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Sci Rep. 2015 Dec 14;5:17849. doi: 10.1038/srep17849.

Significance of the double-layer capacitor effect in polar rubbery dielectrics and exceptionally stable low-voltage high transconductance organic transistors.

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Department of Chemical Engineering, Stanford University, Stanford, California 94305, USA.
Department of Chemical Engineering and Biotechnology, National Taipei University of Technology, Taipei 106, Taiwan (ROC).
Institut de Ciència de Materials de Barcelona (ICMAB-CSIC), and Networking Research Center on Bioengineering, Biomaterials and Nanomedicine (CIBER-BBN), Campus UAB, 08193 Bellaterra, Spain.
Department of Electrical Engineering, Stanford University, Stanford, California 94305, USA.
Department of Material Sciences &Engineering, Stanford University, Stanford, California 94305, USA.
Corning Incorporated, SP-FR-06-1, Corning, NY 14831, USA.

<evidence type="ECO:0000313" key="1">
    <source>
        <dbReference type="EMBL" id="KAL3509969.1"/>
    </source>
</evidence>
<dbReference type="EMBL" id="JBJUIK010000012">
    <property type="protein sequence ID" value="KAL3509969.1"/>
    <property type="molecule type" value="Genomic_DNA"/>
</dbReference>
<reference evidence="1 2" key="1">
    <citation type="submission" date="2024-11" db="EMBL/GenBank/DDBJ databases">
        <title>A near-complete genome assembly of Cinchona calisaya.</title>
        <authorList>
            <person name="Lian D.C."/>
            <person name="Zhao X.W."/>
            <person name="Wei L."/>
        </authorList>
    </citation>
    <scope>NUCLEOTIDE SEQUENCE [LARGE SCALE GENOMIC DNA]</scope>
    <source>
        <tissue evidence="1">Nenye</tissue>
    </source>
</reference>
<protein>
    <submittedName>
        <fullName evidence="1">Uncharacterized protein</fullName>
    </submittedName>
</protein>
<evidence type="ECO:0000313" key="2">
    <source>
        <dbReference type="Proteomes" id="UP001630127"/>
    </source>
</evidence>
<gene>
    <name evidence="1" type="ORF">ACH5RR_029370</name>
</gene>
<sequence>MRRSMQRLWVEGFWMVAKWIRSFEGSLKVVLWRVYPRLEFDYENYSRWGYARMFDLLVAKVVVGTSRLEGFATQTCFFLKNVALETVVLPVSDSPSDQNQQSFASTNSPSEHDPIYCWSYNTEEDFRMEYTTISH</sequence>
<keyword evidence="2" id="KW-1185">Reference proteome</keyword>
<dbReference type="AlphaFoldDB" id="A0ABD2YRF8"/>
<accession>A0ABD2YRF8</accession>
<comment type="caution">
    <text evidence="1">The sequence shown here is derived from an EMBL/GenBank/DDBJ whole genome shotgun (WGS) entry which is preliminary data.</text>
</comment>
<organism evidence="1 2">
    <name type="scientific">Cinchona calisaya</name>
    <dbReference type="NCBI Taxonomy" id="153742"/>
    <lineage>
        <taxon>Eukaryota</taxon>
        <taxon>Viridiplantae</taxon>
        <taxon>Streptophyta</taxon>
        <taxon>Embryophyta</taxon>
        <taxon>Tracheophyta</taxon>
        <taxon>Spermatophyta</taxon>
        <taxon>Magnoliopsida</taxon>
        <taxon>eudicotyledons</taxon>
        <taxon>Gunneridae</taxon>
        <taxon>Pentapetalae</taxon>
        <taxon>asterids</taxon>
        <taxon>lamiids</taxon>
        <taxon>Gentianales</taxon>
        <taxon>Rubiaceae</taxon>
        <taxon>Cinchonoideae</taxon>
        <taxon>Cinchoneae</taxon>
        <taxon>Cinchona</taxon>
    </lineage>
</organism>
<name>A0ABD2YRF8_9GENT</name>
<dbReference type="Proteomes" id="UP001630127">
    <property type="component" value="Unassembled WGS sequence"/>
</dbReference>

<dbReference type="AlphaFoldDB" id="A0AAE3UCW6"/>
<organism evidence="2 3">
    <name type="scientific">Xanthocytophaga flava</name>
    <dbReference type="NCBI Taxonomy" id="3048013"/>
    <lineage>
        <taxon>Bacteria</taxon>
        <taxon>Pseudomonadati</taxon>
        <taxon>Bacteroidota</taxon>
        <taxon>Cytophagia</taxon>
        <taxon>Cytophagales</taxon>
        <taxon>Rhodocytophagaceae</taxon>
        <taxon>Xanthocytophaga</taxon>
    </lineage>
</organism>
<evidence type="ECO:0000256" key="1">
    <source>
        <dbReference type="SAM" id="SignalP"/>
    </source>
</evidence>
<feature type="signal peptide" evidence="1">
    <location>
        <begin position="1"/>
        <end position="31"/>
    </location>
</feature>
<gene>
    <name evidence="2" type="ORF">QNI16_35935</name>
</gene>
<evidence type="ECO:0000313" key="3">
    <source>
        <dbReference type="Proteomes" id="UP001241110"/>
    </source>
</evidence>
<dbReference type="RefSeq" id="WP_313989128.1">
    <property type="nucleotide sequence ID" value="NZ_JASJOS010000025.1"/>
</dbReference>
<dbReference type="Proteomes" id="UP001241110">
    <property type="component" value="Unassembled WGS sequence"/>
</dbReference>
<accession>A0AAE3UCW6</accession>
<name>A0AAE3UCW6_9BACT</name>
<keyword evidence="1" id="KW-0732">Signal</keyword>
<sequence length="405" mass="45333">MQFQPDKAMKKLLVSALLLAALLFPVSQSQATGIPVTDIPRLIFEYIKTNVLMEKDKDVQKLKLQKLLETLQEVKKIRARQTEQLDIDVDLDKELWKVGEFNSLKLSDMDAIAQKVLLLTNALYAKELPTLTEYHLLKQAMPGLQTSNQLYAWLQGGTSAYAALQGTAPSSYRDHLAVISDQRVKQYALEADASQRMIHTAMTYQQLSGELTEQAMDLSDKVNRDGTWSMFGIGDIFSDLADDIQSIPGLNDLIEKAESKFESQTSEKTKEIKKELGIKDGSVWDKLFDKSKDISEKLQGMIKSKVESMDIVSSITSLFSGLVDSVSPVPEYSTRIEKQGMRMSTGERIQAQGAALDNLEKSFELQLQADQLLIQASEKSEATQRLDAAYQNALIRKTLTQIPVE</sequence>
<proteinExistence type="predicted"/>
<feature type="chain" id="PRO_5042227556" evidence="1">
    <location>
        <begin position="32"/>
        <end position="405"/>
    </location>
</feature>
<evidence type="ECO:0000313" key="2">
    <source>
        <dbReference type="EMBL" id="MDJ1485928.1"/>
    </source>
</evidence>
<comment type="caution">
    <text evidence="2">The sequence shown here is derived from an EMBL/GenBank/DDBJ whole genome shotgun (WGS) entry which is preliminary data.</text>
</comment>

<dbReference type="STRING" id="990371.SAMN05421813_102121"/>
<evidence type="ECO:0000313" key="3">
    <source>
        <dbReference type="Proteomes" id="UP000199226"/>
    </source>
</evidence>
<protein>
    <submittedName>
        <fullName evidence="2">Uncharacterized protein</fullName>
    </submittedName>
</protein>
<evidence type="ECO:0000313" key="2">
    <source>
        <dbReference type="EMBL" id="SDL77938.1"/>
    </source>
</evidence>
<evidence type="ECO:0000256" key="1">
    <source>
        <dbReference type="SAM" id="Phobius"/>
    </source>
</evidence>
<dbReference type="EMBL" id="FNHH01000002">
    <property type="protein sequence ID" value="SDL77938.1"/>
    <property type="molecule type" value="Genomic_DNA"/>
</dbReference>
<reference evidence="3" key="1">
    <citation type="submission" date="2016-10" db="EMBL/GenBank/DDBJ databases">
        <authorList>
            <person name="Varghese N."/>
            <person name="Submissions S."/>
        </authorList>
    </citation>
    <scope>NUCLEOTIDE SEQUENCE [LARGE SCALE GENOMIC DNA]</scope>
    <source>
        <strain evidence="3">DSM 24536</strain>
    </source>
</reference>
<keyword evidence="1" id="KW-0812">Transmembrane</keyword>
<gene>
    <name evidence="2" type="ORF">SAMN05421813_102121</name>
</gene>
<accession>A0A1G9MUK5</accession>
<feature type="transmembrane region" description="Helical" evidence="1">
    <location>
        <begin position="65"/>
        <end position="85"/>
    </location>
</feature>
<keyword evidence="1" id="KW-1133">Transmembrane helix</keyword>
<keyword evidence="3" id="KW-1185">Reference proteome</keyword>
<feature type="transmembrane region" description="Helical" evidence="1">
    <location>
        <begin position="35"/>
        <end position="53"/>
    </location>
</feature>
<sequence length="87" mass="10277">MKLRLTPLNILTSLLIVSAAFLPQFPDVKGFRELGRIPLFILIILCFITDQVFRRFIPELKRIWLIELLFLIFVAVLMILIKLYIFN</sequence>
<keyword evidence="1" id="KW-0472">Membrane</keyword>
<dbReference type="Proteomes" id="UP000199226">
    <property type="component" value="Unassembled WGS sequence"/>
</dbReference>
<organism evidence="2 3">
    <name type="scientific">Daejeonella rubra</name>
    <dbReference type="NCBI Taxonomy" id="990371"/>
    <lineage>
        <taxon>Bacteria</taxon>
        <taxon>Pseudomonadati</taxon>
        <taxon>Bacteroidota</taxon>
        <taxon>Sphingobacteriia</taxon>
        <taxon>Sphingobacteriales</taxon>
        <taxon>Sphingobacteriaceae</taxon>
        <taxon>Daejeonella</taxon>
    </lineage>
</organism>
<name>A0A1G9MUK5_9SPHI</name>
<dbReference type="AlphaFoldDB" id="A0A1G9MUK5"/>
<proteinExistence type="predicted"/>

Both high gain and transconductance at low operating voltages are essential for practical applications of organic field-effect transistors (OFETs). Here, we describe the significance of the double-layer capacitance effect in polar rubbery dielectrics, even when present in a very low ion concentration and conductivity. We observed that this effect can greatly enhance the OFET transconductance when driven at low voltages. Specifically, when the polar elastomer poly(vinylidene fluoride-co-hexafluoropropylene) (e-PVDF-HFP) was used as the dielectric layer, despite a thickness of several micrometers, we obtained a transconductance per channel width 30 times higher than that measured for the same organic semiconductors fabricated on a semicrystalline PVDF-HFP with a similar thickness. After a series of detailed experimental investigations, we attribute the above observation to the double-layer capacitance effect, even though the ionic conductivity is as low as 10(-10) S/cm. Different from previously reported OFETs with double-layer capacitance effects, our devices showed unprecedented high bias-stress stability in air and even in water.

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